from land that is then converted to non-forest use.[3] Deforestation can involve conversion of forest land to farmsranches, or urban use. The most concentrated deforestation occurs in tropical rainforests.[4] About 31% of Earth’s land surface is covered by forests at present.[5] This is one-third less than the forest cover before the expansion of agriculture, a half of that loss occurring in the last century.[6] Between 15 million to 18 million hectares of forest, an area the size of Belgium, are destroyed every year, on average 2,400 trees are cut down each minute.[7] The Food and Agriculture Organization of the United Nations defines deforestation as the conversion of forest to other land uses (regardless of whether it is human-induced). “Deforestation” and “forest area net change” are not the same: the latter is the sum of all forest losses (deforestation) and all forest gains (forest expansion) in a given period. Net change, therefore, can be positive or negative, depending on whether gains exceed losses, or vice versa.[8]Drivers of deforestation and forest degradation by region, 2000–2010, from FAO publication The State of the World’s Forests 2020. Forests, biodiversity and people – In brief.[9]

The removal of trees without sufficient reforestation has resulted in habitat damagebiodiversity loss, and aridity. Deforestation causes extinction, changes to climatic conditions, desertification, and displacement of populations, as observed by current conditions and in the past through the fossil record.[10] Deforestation also reduces biosequestration of atmospheric carbon dioxide, increasing negative feedback cycles contributing to global warmingGlobal warming also puts increased pressure on communities who seek food security by clearing forests for agricultural use and reducing arable land more generally. Deforested regions typically incur significant other environmental effects such as adverse soil erosion and degradation into wasteland.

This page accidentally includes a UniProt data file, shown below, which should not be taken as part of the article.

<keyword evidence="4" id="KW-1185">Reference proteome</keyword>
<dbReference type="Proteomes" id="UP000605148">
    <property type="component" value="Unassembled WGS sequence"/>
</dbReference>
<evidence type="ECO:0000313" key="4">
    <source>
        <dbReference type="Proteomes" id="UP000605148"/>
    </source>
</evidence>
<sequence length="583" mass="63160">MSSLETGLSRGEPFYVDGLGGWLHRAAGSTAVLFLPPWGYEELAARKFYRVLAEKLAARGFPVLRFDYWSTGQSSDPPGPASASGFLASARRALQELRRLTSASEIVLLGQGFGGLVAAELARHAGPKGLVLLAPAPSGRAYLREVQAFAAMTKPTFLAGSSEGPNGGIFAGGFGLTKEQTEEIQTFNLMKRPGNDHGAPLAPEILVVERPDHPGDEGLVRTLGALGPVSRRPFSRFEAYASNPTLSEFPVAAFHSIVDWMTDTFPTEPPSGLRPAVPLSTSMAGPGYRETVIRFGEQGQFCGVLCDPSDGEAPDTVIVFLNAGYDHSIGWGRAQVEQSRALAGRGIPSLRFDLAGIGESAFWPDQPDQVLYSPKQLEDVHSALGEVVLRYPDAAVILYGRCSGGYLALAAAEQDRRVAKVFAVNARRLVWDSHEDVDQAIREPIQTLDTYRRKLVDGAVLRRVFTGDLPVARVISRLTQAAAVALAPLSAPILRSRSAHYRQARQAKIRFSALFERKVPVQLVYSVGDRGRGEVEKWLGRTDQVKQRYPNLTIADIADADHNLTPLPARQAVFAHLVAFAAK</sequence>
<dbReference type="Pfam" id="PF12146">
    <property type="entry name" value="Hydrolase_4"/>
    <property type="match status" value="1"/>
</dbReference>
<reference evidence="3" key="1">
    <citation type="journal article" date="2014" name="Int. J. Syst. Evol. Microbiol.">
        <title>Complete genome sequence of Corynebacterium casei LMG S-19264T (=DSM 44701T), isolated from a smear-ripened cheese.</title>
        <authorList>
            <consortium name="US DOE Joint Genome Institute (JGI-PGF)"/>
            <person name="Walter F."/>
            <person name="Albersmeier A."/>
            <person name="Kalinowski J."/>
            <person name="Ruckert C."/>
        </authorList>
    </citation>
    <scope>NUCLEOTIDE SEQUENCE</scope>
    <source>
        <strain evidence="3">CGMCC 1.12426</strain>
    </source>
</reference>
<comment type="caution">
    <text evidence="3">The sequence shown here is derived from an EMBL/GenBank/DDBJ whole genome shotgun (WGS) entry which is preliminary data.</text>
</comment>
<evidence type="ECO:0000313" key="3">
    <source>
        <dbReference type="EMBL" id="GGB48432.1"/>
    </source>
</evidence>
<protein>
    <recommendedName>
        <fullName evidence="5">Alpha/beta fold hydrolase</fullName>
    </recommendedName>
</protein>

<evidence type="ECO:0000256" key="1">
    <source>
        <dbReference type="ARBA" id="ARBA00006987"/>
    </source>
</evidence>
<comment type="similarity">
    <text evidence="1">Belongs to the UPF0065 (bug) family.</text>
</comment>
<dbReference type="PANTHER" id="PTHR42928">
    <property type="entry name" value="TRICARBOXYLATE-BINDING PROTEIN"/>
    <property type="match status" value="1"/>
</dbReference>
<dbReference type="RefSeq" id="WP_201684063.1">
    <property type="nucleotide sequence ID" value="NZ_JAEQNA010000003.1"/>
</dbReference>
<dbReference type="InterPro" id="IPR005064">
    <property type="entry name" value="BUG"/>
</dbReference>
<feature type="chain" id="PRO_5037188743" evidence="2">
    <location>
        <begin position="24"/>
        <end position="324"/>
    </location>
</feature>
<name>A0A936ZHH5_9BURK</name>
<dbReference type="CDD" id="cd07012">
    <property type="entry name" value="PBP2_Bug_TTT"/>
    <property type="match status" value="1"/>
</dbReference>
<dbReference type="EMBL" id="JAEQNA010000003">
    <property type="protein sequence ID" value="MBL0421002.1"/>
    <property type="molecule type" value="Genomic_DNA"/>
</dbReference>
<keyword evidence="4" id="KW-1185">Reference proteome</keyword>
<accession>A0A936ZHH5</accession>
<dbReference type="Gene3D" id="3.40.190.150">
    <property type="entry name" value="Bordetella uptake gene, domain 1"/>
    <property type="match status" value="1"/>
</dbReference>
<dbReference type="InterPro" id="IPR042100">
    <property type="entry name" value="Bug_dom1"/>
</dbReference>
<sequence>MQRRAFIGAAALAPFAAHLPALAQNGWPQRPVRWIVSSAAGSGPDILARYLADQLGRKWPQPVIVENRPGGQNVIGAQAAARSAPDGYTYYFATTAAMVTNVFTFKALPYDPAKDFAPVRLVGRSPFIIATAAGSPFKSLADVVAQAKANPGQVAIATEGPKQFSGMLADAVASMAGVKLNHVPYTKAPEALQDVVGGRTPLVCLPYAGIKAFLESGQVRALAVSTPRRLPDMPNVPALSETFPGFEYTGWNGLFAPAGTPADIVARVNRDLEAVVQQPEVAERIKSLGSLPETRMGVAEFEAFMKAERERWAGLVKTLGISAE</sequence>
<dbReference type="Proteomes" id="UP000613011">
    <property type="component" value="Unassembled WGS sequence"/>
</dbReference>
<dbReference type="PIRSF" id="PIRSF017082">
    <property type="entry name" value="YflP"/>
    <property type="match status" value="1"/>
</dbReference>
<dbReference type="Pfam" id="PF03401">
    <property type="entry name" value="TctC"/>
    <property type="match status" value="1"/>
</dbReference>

The resilience of human food systems and their capacity to adapt to future change depends on that very biodiversity – including dryland-adapted shrub and tree species that help combat desertification, forest-dwelling insects, bats and bird species that pollinate crops, trees with extensive root systems in mountain ecosystems that prevent soil erosion, and mangrove species that provide resilience against flooding in coastal areas.[11] With climate change exacerbating the risks to food systems, the role of forests in capturing and storing carbon and mitigating climate change is of ever-increasing importance for the agricultural sector.[11]